I did my first lesson using dictogloss today with my level 1 practical skills group. I’m not quite sure how I’ve gone for so long not knowing about this, but I first came across it as my colleague did his DELTA project on this topic and then I saw a few tweets and blogs make reference to it. I’ve also been doing a lot of reading around the Lexical Approach and thought that it would fit in really well with the work we are doing with students bringing in their own words to class.
I chose 3 short texts that we’d used in class last week looking at collocations, and they answered comprehension questions on it, so they were fairly familiar with it.
The lesson started by reviewing the collocations. They had to match the collocations to the pictures and then listen to check their answers. After giving them time to make changes I then showed the answers on the IWB and read the texts again. I think this went fairly well, it meant they got to review the language again and here it a couple of times within the texts.
The third time I read in shorter chunks while the students took notes. I was very clear that it was notes only and not to write full sentences. Only one student tried to write it as a dictation so I had to remind him of this. I then read each one again at normal speed for them to check their notes. This meant that they had heard the texts four times before being asked to write it themselves.
I thought a lot about how to pair the students, and decided to pair by ability. I had two pairs of stronger students, two pairs of weaker students and one pair of ‘average’ students. I’m glad I spent this time thinking about the pairings and it worked well. Had they been paired by mixed ability or randomly I don’t think it would have worked so well. The stronger students worked faster and were producing more accurate texts and moved onto the proof reading stage earlier.
Up to break I was really happy with how the lesson was going. The pairs were collaborating well. I made some notes of some of the things they were discussing:
‘million of.. millions of… million pounds of….’
‘Capsized. How do you spell that?’
‘widespread or whitespread?’
I had a CELTA trainee observing me and she told me in break some of the ladies carried on discussing the text trying to work out how to write it. So, in terms of students focusing on vocabulary in a text and how to structure a text I think it worked well.
After break I did different things with the stronger and less strong students. Firstly I swapped the pairing of the four strongest students to check through their texts, and then I put them together into a four to check their texts together. I helped them to get started by comparing the first sentence from each pair:
‘Two sailors were missing after their boat capsized in the rough sea.’
‘Two sailors were missing after boat capsized in rough sea off the Scottish coast.’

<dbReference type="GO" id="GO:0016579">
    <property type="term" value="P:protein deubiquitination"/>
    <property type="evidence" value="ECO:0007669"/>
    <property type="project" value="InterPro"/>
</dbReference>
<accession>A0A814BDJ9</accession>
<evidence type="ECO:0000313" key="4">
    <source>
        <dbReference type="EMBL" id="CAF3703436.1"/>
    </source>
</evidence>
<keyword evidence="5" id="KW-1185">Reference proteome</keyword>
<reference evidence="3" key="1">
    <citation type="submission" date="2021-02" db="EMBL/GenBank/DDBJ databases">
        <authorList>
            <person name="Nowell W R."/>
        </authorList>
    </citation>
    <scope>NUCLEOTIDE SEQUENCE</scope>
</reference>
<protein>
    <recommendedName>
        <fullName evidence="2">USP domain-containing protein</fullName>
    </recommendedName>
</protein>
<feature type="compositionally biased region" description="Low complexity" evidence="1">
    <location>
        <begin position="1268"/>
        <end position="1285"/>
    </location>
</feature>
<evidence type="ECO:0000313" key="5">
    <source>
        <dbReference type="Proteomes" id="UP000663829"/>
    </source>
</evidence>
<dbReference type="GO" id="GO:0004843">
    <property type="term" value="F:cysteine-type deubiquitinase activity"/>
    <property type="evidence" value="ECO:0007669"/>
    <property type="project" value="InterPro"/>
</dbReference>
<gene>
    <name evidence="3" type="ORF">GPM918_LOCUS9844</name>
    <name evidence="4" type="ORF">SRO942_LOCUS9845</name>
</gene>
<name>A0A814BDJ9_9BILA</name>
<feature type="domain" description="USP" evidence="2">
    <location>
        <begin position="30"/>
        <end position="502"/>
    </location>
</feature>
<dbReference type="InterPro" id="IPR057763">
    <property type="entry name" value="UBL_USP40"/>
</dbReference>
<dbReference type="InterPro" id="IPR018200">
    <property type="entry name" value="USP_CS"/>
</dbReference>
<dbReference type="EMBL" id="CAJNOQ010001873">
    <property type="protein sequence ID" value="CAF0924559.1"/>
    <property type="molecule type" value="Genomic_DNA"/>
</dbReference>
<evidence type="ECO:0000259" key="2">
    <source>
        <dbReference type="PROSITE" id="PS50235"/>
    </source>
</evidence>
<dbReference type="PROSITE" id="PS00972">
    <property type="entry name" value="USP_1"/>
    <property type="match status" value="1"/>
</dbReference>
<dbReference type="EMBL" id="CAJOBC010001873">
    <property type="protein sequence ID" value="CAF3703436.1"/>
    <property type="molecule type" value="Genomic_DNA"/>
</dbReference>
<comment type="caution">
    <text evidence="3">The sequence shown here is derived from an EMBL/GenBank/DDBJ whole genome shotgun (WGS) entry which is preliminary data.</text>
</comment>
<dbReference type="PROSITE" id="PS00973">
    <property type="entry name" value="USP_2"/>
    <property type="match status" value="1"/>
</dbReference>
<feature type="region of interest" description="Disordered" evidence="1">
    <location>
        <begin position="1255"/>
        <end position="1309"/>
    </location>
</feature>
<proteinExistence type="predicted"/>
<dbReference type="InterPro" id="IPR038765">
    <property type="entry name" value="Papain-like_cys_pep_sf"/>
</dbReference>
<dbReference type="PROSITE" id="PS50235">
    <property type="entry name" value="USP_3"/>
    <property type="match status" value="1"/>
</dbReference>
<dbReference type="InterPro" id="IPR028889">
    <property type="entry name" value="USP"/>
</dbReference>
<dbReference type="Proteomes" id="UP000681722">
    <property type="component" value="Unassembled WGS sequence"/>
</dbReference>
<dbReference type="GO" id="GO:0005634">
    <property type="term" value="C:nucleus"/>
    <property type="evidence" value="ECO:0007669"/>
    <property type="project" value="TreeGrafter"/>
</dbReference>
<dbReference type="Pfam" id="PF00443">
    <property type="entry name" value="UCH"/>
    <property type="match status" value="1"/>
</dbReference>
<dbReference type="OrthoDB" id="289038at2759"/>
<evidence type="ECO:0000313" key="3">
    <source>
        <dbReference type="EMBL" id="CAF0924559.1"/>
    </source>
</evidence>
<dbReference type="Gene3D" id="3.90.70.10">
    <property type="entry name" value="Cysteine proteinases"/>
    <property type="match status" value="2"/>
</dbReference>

The remaining 3 pairs, I gave them the same comprehension questions they’d had last week. I thought this may help them to check that they had all the information needed. I’m not too sure how well this went. As I was monitoring I’d ask them to point out where one of the answers were and then I would help them to correct any errors in the sentence, but when I wasn’t helping I’m not sure how well they got on with this.
The weakest pair really struggled at this point. When I looked at what they had produced they hadn’t really managed to produce a coherent text and again I tried to give them the questions from last week to help focus if they had this information in their text, but I’m now sure how helpful this was. I had anticipated that they would struggle with this and one thing I’d thought about doing was reading the text again to them, but they had been on task, working well together and appeared to be really thinking about what they were writing so I hadn’t done it. I’m not sure how much help it would have been to them or not?!?
As the proof reading stage continued some of the students started to get frustrated and I was aware that I needed to bring the activity to a close. As a group we then looked at a couple of sentences they’d produced in detail and discussed how they could be made more accurate. I was a little woolly about what to do at this stage and I’m not satisfied with how it went.
I will definitely try something like this again. The plenary was useful and we talked about what the main difficulties are with writing (initially they all shouting ‘spelling’, but with a gentle nudge we focused on proof reading!) They said they had felt like student and teacher as they saw it as the teacher’s job to check for mistakes. They acknowledged that they normally write something and then give it to the teacher to check (forget about it?)
This class has definitely given me something to think about in terms of supporting their writing…